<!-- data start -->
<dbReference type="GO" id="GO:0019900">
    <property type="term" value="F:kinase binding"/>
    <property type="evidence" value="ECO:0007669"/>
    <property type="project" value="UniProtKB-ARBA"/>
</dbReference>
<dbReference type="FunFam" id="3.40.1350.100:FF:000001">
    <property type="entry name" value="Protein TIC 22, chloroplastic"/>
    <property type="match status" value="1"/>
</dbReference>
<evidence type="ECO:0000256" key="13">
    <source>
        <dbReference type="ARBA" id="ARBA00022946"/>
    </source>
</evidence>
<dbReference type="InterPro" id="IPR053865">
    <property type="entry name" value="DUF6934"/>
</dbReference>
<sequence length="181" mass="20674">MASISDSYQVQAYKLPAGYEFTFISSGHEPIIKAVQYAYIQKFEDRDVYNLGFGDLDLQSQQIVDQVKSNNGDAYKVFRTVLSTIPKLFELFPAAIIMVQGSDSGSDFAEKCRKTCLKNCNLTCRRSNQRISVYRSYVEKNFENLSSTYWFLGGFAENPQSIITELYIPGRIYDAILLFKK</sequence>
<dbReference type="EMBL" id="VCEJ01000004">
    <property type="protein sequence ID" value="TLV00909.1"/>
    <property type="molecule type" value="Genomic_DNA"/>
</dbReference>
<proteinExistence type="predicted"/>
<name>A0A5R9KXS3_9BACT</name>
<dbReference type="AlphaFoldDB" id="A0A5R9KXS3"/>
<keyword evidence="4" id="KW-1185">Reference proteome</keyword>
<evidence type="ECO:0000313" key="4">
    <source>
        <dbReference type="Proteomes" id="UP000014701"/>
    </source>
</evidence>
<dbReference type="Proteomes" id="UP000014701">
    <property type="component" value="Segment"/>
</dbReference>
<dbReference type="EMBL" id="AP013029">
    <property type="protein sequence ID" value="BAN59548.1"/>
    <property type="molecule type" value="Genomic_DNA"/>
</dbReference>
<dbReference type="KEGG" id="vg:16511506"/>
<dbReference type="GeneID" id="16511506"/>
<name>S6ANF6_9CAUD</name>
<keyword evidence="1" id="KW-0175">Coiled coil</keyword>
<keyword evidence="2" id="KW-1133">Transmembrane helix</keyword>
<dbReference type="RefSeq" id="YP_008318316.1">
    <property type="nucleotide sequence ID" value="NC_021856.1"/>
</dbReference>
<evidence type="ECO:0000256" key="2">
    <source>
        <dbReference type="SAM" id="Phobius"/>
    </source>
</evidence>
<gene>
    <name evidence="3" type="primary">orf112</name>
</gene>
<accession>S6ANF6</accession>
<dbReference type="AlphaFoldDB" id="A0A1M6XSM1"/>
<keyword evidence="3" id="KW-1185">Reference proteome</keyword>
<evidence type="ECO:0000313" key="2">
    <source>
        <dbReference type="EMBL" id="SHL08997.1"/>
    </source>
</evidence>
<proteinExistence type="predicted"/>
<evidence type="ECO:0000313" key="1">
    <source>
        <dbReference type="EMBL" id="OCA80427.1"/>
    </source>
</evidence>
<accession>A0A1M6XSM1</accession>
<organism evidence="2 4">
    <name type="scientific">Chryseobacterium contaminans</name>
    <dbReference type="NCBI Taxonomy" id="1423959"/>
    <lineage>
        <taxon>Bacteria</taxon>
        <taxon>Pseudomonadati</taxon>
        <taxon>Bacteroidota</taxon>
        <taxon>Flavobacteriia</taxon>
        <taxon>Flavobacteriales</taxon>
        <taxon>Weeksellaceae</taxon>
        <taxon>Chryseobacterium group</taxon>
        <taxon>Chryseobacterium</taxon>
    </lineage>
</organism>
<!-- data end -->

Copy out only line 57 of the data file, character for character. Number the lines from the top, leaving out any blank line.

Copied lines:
<keyword evidence="3" id="KW-1185">Reference proteome</keyword>